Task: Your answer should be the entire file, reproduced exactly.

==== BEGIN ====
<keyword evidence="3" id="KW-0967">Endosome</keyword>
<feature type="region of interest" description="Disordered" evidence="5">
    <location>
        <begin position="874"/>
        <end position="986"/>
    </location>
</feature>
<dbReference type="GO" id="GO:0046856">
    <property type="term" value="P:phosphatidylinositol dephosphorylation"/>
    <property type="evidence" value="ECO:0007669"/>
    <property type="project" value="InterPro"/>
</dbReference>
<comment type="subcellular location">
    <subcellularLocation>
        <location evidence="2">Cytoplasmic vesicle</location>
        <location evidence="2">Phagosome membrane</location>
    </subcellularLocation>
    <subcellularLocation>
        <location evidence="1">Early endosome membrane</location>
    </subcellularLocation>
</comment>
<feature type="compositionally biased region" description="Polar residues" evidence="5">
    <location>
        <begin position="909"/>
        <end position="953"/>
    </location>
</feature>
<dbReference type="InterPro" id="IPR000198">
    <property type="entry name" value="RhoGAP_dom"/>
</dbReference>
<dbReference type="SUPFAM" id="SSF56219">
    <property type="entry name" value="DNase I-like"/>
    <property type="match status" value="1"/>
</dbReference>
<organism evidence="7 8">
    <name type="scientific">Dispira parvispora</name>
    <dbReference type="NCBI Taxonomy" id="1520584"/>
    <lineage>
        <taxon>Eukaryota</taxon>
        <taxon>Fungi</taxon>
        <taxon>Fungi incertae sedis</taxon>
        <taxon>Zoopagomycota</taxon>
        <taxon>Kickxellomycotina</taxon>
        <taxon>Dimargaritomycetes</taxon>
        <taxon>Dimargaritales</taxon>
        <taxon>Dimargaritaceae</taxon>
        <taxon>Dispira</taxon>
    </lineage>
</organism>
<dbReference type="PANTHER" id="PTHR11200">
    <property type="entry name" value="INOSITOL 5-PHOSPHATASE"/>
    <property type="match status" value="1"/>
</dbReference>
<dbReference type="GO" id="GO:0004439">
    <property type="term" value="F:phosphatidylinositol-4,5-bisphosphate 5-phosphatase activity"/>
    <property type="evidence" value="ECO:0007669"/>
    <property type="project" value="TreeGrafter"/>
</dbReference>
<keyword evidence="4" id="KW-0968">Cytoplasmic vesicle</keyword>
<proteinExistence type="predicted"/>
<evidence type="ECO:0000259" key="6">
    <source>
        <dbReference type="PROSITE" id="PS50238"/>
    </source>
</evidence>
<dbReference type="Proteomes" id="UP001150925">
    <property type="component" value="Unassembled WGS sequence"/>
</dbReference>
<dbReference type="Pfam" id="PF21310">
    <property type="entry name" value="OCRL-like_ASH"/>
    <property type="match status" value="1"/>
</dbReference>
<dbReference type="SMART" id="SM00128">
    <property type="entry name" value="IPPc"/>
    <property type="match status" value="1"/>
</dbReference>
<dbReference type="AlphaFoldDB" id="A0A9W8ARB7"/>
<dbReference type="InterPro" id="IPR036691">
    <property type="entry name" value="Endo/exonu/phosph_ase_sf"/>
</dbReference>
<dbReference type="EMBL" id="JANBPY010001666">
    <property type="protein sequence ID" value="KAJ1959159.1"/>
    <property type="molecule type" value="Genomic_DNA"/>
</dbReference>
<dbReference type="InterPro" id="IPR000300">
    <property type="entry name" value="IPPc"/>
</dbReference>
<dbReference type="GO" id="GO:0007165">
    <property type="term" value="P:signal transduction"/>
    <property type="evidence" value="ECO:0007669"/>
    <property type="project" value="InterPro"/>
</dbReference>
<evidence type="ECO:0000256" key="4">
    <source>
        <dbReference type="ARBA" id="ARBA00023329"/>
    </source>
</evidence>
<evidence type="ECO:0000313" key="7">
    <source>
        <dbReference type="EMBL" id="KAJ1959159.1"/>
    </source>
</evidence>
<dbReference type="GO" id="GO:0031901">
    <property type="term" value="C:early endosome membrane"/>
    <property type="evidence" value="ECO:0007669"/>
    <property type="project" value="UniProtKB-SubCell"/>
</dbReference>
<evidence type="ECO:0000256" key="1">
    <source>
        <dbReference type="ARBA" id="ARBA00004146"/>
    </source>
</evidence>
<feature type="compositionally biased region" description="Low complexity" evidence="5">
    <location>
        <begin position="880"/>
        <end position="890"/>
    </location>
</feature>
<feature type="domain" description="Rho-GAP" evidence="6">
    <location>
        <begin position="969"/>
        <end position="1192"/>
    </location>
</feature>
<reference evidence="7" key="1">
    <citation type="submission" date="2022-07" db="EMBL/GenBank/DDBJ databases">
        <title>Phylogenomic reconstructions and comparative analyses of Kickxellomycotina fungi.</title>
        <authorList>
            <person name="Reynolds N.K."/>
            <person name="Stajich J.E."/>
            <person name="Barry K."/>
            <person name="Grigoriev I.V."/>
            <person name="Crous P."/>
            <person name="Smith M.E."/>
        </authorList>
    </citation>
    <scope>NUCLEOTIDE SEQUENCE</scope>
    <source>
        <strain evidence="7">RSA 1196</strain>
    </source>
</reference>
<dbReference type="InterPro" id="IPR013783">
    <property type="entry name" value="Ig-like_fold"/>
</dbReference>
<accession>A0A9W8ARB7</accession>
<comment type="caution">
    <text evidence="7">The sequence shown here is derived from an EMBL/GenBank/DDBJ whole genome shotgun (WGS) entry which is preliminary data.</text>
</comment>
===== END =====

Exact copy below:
<keyword evidence="3" id="KW-0967">Endosome</keyword>
<feature type="region of interest" description="Disordered" evidence="5">
    <location>
        <begin position="874"/>
        <end position="986"/>
    </location>
</feature>
<dbReference type="GO" id="GO:0046856">
    <property type="term" value="P:phosphatidylinositol dephosphorylation"/>
    <property type="evidence" value="ECO:0007669"/>
    <property type="project" value="InterPro"/>
</dbReference>
<comment type="subcellular location">
    <subcellularLocation>
        <location evidence="2">Cytoplasmic vesicle</location>
        <location evidence="2">Phagosome membrane</location>
    </subcellularLocation>
    <subcellularLocation>
        <location evidence="1">Early endosome membrane</location>
    </subcellularLocation>
</comment>
<feature type="compositionally biased region" description="Polar residues" evidence="5">
    <location>
        <begin position="909"/>
        <end position="953"/>
    </location>
</feature>
<dbReference type="InterPro" id="IPR000198">
    <property type="entry name" value="RhoGAP_dom"/>
</dbReference>
<dbReference type="SUPFAM" id="SSF56219">
    <property type="entry name" value="DNase I-like"/>
    <property type="match status" value="1"/>
</dbReference>
<organism evidence="7 8">
    <name type="scientific">Dispira parvispora</name>
    <dbReference type="NCBI Taxonomy" id="1520584"/>
    <lineage>
        <taxon>Eukaryota</taxon>
        <taxon>Fungi</taxon>
        <taxon>Fungi incertae sedis</taxon>
        <taxon>Zoopagomycota</taxon>
        <taxon>Kickxellomycotina</taxon>
        <taxon>Dimargaritomycetes</taxon>
        <taxon>Dimargaritales</taxon>
        <taxon>Dimargaritaceae</taxon>
        <taxon>Dispira</taxon>
    </lineage>
</organism>
<dbReference type="PANTHER" id="PTHR11200">
    <property type="entry name" value="INOSITOL 5-PHOSPHATASE"/>
    <property type="match status" value="1"/>
</dbReference>
<dbReference type="GO" id="GO:0004439">
    <property type="term" value="F:phosphatidylinositol-4,5-bisphosphate 5-phosphatase activity"/>
    <property type="evidence" value="ECO:0007669"/>
    <property type="project" value="TreeGrafter"/>
</dbReference>
<keyword evidence="4" id="KW-0968">Cytoplasmic vesicle</keyword>
<proteinExistence type="predicted"/>
<evidence type="ECO:0000259" key="6">
    <source>
        <dbReference type="PROSITE" id="PS50238"/>
    </source>
</evidence>
<dbReference type="Proteomes" id="UP001150925">
    <property type="component" value="Unassembled WGS sequence"/>
</dbReference>
<dbReference type="Pfam" id="PF21310">
    <property type="entry name" value="OCRL-like_ASH"/>
    <property type="match status" value="1"/>
</dbReference>
<dbReference type="SMART" id="SM00128">
    <property type="entry name" value="IPPc"/>
    <property type="match status" value="1"/>
</dbReference>
<dbReference type="AlphaFoldDB" id="A0A9W8ARB7"/>
<dbReference type="InterPro" id="IPR036691">
    <property type="entry name" value="Endo/exonu/phosph_ase_sf"/>
</dbReference>
<dbReference type="EMBL" id="JANBPY010001666">
    <property type="protein sequence ID" value="KAJ1959159.1"/>
    <property type="molecule type" value="Genomic_DNA"/>
</dbReference>
<dbReference type="InterPro" id="IPR000300">
    <property type="entry name" value="IPPc"/>
</dbReference>
<dbReference type="GO" id="GO:0007165">
    <property type="term" value="P:signal transduction"/>
    <property type="evidence" value="ECO:0007669"/>
    <property type="project" value="InterPro"/>
</dbReference>
<evidence type="ECO:0000256" key="4">
    <source>
        <dbReference type="ARBA" id="ARBA00023329"/>
    </source>
</evidence>
<evidence type="ECO:0000313" key="7">
    <source>
        <dbReference type="EMBL" id="KAJ1959159.1"/>
    </source>
</evidence>
<dbReference type="GO" id="GO:0031901">
    <property type="term" value="C:early endosome membrane"/>
    <property type="evidence" value="ECO:0007669"/>
    <property type="project" value="UniProtKB-SubCell"/>
</dbReference>
<evidence type="ECO:0000256" key="1">
    <source>
        <dbReference type="ARBA" id="ARBA00004146"/>
    </source>
</evidence>
<feature type="compositionally biased region" description="Low complexity" evidence="5">
    <location>
        <begin position="880"/>
        <end position="890"/>
    </location>
</feature>
<feature type="domain" description="Rho-GAP" evidence="6">
    <location>
        <begin position="969"/>
        <end position="1192"/>
    </location>
</feature>
<reference evidence="7" key="1">
    <citation type="submission" date="2022-07" db="EMBL/GenBank/DDBJ databases">
        <title>Phylogenomic reconstructions and comparative analyses of Kickxellomycotina fungi.</title>
        <authorList>
            <person name="Reynolds N.K."/>
            <person name="Stajich J.E."/>
            <person name="Barry K."/>
            <person name="Grigoriev I.V."/>
            <person name="Crous P."/>
            <person name="Smith M.E."/>
        </authorList>
    </citation>
    <scope>NUCLEOTIDE SEQUENCE</scope>
    <source>
        <strain evidence="7">RSA 1196</strain>
    </source>
</reference>
<dbReference type="InterPro" id="IPR013783">
    <property type="entry name" value="Ig-like_fold"/>
</dbReference>
<accession>A0A9W8ARB7</accession>
<comment type="caution">
    <text evidence="7">The sequence shown here is derived from an EMBL/GenBank/DDBJ whole genome shotgun (WGS) entry which is preliminary data.</text>
</comment>